Connect with us

Aliens & UFO's

Could 2019 be the year we finally make contact with aliens?

Could 2019 be the year we finally make contact with aliens? 90

A few weeks ago the journal Nature published two peer-reviewed reports put together by scientists at the Chime radio telescope project, situated in the Okanagan Valley in Canada’s British Columbia.

Chime – which stands for Canadian Hydrogen Intensity Mapping Experiment – maps the universe by using thousands of antennae to collect signals emanating from the night sky, and then uses the biggest processing system in the world to build up a picture of the galaxy… and beyond.

The reports published on 9 January caused a measure of excitement first in the academic world – the findings were simultaneously presented to the American Astronomical Society – and then in the wider media.

That’s because scientists at Chime had discovered a fast radio burster, or FRB. FRBs are essentially intense bursts of radio energy, which is not necessarily a strange phenomenon out there in the universe. But this time, something is different: these signals are repeating every couple of days.

What’s especially exciting is scientists don’t know what is causing these radio bursts. To most of us, this can mean only one thing: aliens.

To put it into context, these FRBs are coming from a long way away. Well beyond our galaxy, the Milky Way. Douglas Adams’ line from The Hitchhiker’s Guide to the Galaxy might well have been written especially to describe how far away they’re coming from: “I mean, you may think it’s a long way down the road to the chemist, but that’s just peanuts to space.”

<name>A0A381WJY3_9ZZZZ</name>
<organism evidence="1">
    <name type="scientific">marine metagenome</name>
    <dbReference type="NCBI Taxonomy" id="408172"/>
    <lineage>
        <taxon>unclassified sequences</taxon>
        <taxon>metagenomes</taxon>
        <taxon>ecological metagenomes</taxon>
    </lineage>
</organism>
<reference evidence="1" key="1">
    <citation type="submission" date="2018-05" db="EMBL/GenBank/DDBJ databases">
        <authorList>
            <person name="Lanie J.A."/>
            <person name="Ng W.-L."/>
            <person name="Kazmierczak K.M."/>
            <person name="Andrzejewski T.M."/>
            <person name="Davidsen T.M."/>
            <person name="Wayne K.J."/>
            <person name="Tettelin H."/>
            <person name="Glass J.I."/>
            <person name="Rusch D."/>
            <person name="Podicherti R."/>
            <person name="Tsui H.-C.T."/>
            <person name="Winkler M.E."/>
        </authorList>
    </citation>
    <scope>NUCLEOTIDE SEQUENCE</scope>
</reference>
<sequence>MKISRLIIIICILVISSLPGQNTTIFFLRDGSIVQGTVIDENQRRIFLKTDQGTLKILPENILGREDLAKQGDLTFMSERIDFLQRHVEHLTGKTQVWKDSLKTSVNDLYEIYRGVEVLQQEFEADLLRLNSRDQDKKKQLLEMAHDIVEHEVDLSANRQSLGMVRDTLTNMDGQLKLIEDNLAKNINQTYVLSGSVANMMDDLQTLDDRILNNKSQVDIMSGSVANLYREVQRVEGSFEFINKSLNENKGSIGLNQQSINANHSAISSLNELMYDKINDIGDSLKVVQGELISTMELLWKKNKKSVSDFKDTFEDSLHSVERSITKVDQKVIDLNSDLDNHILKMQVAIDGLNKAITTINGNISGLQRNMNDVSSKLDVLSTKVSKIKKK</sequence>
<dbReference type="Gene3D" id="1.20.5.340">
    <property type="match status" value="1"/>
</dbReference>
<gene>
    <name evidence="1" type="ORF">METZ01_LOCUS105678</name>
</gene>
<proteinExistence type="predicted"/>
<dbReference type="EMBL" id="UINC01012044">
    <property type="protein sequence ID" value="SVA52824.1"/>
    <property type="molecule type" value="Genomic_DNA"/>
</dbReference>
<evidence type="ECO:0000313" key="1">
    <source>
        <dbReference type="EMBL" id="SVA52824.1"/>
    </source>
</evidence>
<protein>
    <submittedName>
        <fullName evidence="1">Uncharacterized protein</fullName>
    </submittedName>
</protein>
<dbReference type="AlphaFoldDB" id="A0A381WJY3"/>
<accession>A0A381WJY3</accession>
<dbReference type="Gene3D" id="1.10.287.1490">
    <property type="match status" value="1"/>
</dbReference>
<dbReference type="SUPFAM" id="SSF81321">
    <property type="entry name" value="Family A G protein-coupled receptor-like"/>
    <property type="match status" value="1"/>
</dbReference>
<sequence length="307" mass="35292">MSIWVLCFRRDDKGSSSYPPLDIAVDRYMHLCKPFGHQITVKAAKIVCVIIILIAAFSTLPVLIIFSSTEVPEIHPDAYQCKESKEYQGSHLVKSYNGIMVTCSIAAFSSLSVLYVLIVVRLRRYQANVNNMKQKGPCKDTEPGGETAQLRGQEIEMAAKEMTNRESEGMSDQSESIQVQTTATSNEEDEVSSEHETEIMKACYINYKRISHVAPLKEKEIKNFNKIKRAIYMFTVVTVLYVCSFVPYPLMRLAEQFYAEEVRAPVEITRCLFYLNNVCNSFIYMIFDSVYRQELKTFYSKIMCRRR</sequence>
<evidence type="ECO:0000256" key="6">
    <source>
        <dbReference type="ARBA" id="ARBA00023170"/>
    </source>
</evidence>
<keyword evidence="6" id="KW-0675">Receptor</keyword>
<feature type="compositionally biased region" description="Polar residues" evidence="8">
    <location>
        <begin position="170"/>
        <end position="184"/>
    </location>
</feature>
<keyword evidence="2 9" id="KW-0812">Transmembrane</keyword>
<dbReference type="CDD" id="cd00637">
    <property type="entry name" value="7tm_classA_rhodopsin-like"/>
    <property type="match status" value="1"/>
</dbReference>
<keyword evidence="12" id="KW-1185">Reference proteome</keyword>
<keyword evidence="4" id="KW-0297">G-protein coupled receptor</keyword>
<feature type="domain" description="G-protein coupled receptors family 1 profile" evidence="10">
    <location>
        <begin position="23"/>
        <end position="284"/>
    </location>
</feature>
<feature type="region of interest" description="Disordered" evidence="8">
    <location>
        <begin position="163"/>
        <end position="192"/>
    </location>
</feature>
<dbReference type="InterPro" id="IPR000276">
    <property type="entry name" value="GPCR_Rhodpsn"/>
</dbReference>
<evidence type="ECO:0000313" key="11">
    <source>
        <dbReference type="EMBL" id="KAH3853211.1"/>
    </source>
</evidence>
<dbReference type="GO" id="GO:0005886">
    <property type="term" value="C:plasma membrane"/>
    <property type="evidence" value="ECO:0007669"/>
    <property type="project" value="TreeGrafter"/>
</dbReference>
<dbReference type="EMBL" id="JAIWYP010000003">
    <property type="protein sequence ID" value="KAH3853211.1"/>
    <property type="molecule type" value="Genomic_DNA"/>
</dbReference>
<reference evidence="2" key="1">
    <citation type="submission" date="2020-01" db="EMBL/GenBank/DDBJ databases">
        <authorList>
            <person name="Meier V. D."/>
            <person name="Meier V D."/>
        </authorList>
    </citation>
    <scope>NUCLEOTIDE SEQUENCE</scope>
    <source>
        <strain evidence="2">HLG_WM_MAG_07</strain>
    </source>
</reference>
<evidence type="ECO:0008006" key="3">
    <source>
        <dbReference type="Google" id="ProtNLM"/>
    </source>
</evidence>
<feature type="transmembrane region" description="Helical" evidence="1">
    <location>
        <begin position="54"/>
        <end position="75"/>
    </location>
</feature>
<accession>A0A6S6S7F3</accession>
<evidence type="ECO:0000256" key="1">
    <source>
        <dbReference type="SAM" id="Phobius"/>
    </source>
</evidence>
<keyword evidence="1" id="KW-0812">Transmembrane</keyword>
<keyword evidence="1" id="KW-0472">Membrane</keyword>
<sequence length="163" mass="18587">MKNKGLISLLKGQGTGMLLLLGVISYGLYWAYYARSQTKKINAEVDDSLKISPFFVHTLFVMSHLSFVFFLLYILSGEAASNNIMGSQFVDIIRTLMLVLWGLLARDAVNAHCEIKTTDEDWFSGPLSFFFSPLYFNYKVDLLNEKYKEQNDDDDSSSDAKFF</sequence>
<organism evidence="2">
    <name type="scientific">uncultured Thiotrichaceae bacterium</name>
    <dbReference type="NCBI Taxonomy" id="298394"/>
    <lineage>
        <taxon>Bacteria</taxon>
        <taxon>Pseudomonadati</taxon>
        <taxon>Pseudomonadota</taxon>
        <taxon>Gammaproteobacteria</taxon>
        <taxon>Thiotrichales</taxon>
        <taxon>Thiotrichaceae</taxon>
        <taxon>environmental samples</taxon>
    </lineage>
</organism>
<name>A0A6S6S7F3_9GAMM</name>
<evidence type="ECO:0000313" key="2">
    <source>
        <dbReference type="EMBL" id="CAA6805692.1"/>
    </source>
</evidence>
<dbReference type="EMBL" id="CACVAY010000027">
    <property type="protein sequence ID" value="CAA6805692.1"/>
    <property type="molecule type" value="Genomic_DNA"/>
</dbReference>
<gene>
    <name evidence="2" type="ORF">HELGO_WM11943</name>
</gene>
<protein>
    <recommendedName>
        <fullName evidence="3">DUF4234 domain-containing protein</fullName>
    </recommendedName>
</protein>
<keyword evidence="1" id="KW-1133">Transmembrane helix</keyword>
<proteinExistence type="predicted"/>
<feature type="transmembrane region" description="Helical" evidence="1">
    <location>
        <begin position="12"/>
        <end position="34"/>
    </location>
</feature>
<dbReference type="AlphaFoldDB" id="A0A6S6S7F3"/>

The Andromeda galaxy is 2.5 million light years from us; the source of the FRBs detected by Chime is a thousand times more distant than that.

Before the project turned its hi-tech gaze on the heavens, there had been only one previously detected incident of a repeating FRB, and that was in 2012. “Knowing that there is another suggests that there could be more out there. And with more repeaters and more sources available for study, we may be able to understand these cosmic puzzles – where they’re from and what causes them,” says Ingrid Stairs, a member of the Chime team and an astrophysicist at UBC.

The fact that scientists don’t know what is generating the FRBs raises the spectre that they are actually the work of some far-flung civilisation.

The Seti (search for extraterrestrial intelligence) Institute in California is dedicated to finding evidence of alien life. Senior astronomer Seth Shostak wrote on the Seti website that FRBs in and of themselves weren’t necessarily cause for cracking open the champagne and laying out the interstellar welcome mat.

“It’s lore among astronomy grad students that cosmic phenomena are either singular – in other words, there’s only one in the universe – or they’re very common,” Shostak writes. “For example, some folks have argued that Earth might be unique. Maybe there’s only one such bio-friendly world in our galaxy, and we live on it. But a more frequently heard opinion is that, among the trillion planets of the Milky Way, there could be many billions that have spawned life.